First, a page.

Wednesday, December 23, 2015

Unit Testing FSharp for Unity3D

I'm going to try using FSharp in Unity, and I want to unit test my code before I drop my compiled dll into Unity's Asset folder. Testing is one thing that MonoDevelop is pretty good at. After installing mono-develop, I installed NUnit:

sudo apt-get install monodevelop-nunit.

You can also install it from MonoDevelop via the menu: Tools->Add-in Manager.

So in the project view, I right click on my Solution Items, and select Add->New Project...
I don't see any templates for FSharp Unit Testing, so I'll do this from scratch. I create a FSharp Library Project, and name it Test. For Unity compatability, we need to change the taget, so select Project -> Test Options -> Build -> General and change the target framework to Mono/.NET 3.5.

Next, I install NUnit. Right click on the new project, Test, and select Add Nuget Packages. I'll look for and install NUnit. And here I have a problem. NuGet won't install the correct version for my target (3.5), but it will tell me that it installed the wrong one... and that's why I don't use NuGet.

So instead, I visit, and grab the Previous Release: NUnit 2.6.4. I unzip it to my ~/Applications folder, and then reference the dll in my project: In the project view, right click on References and select Edit References... From here I select the .Net Assemblies tab, and browse for ~/Applications/NUnit-2.6.4/bin/nunit.framework.dll \

Now I'm ready to write tests, so I create a simple class:

open System    
open NUnit.Framework
open Entitas

type Tests() =

    let world = new World(64)

    [<Test>]//1st entity - no components
    member this.Test001() =

        let e1 = world.CreateEntity("Playerz")
        Assert.AreEqual(1, e1.Id)

Save my work, right click on my Test project, and select Run Item to run my tests. I can also reference Unity data types by referencing the UnityEngine.dll:

Right click on References and select Edit References... From here I select the .Net Asseblies tab, and browse (on my system) for /opt/Unity/Editor/Data/Managed/UnityEngine.dll

Now, I add 

open UnityEngine

    [<Test>]//2nd test - one conponent
    member this.Test002() =

        let e2 = world.CreateEntity("Playery")
        e2.AddComponent(1, new Vector3(1,0f, 1.0f, 1.0f))
When I'm satisfied that my basic functionality is working, I move the dll into my Unity projects Asset folder. I do this by selecting my game project (not the testing project) in the project view, go to Project -> Project Options. Select the Build->Output and browse to my Unity project Asset folder. I create a new folder - Assets/Libraries, and select it. Now when I build my game project, the dll is generated directly into my Unity project. I can switch to the Unity Editor, and click on Play to see my code at work.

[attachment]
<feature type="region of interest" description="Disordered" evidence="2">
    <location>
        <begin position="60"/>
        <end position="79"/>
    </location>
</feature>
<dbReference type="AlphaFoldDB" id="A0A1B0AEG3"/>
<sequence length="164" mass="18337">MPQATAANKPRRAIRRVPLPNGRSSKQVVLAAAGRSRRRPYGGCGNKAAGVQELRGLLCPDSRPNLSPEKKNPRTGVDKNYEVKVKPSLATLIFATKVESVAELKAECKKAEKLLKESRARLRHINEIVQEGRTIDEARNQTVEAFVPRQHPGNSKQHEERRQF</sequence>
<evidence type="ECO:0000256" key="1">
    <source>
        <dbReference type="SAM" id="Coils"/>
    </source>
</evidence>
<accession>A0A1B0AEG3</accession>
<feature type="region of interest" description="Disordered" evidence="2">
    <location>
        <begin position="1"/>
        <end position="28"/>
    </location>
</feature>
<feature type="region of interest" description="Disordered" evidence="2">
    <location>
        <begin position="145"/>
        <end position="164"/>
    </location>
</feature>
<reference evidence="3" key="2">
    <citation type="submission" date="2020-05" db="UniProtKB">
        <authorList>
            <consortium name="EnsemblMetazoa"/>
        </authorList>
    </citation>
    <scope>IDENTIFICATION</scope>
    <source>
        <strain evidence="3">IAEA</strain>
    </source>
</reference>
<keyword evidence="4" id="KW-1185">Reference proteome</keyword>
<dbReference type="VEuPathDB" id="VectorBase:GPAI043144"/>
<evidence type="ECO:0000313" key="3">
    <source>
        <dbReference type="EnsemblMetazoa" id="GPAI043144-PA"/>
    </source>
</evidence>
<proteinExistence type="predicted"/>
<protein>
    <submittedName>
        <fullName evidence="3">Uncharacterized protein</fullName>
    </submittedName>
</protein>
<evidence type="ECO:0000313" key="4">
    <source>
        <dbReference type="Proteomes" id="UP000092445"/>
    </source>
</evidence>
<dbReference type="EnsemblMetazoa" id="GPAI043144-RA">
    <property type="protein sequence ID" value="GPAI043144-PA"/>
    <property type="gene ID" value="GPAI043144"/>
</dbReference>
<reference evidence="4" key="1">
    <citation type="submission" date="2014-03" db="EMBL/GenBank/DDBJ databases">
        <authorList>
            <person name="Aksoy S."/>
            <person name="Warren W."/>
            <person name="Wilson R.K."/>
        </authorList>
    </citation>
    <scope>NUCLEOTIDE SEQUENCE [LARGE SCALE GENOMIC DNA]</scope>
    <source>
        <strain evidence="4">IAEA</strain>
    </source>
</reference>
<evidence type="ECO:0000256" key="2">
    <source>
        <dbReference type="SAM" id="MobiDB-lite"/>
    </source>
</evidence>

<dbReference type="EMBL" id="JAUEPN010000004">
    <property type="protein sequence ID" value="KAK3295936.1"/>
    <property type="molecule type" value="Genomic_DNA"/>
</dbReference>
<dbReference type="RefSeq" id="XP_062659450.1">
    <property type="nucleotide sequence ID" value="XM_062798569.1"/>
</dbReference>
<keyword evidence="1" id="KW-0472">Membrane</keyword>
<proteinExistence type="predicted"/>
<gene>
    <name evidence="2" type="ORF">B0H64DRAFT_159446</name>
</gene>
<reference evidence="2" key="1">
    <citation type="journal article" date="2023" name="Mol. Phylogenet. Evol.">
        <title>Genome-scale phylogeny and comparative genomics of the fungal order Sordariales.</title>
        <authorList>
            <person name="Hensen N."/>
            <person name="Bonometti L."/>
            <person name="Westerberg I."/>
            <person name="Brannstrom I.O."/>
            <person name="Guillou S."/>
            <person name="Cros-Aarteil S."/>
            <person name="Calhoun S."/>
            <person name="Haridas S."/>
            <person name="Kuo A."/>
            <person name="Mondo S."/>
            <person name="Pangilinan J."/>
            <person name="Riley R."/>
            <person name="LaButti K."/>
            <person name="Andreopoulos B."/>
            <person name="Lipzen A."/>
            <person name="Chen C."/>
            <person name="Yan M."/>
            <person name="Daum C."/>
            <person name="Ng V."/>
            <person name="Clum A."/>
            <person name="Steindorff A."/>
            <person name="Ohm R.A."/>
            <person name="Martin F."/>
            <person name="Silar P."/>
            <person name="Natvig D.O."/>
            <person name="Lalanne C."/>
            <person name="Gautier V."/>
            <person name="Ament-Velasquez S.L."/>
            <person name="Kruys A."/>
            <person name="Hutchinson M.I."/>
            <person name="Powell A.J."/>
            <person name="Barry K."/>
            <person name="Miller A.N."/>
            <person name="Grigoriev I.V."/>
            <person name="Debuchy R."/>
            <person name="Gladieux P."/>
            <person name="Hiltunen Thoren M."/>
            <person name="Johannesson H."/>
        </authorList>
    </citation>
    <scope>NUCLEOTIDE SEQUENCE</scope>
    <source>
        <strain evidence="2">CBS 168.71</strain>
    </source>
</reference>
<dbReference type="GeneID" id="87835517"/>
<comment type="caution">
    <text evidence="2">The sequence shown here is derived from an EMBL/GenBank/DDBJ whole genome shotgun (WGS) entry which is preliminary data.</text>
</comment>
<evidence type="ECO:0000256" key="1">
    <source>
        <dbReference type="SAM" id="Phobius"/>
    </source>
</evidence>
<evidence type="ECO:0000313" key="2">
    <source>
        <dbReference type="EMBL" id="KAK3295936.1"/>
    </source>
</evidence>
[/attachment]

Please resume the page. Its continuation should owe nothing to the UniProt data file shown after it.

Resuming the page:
Sunday, December 13, 2015

Using FSharp with Unity

Getting the FSharp binaries to work with Unity is pretty well covered here: Tutorial: Using F# with Unity3D. I was able to get up and running with Unity 5.2.2f1 on Linux Mint 17 and MonoDevelop 5.10.

I started working through the Unity Angry Birds tutorial, and ran into some problems with the mouse. Really, though, it turned out to be an error between chair and keyboard while trying to re-implement the csharp tutorial code in fsharp.

At first attempt, this line looked like it should be changed from this

    Vector2 catapultToMouse = mouseWorldPoint - catapult.position;

to this:

    let catapultToMouse = mouseWorldPoint - catapult.position

The problem with is that now, 'catapultToMouse' becomes a Vector3. The caused problems latter on when 'catapultToMouse.sqrMagnitude' had an unexpected value. I fixed this with a helper function that converts a Vector3 to a Vector2:

    let catapultToMouse = Vec32(mouseWorldPoint - catapult.position)

The other issue I ran into was my code was not deetecting a null value for a unity component. It turns out to be a known issue F# null test fails to detect null values

After these two issues were resolved, I was able to get the demo working. And finally, to enable touch support on Android, I added this code to the end of the Update method:

        if Input.touchCount > 0 then
            match Input.GetTouch(0).phase with
            | TouchPhase.Began -> this.OnMouseDown()
            | TouchPhase.Ended -> this.OnMouseUp()
            | TouchPhase.Canceled -> this.OnMouseUp()
            | _ -> ()

The entire project is located here

Friday, December 11, 2015

Nemerle or FSharp?

Both are comparable functional DotNet languages. I want to use one of them in Unity. So I worked through this tutorial -MAKING AN "ANGRY BIRDS" STYLE GAME - PART 1 with each language, plus C#. Here are my conclusions.


  • Baseline. Everything works and can target android.


  • I couldn't the get mouse to work correctly
  • It takes more boilerplate to interop with components (1)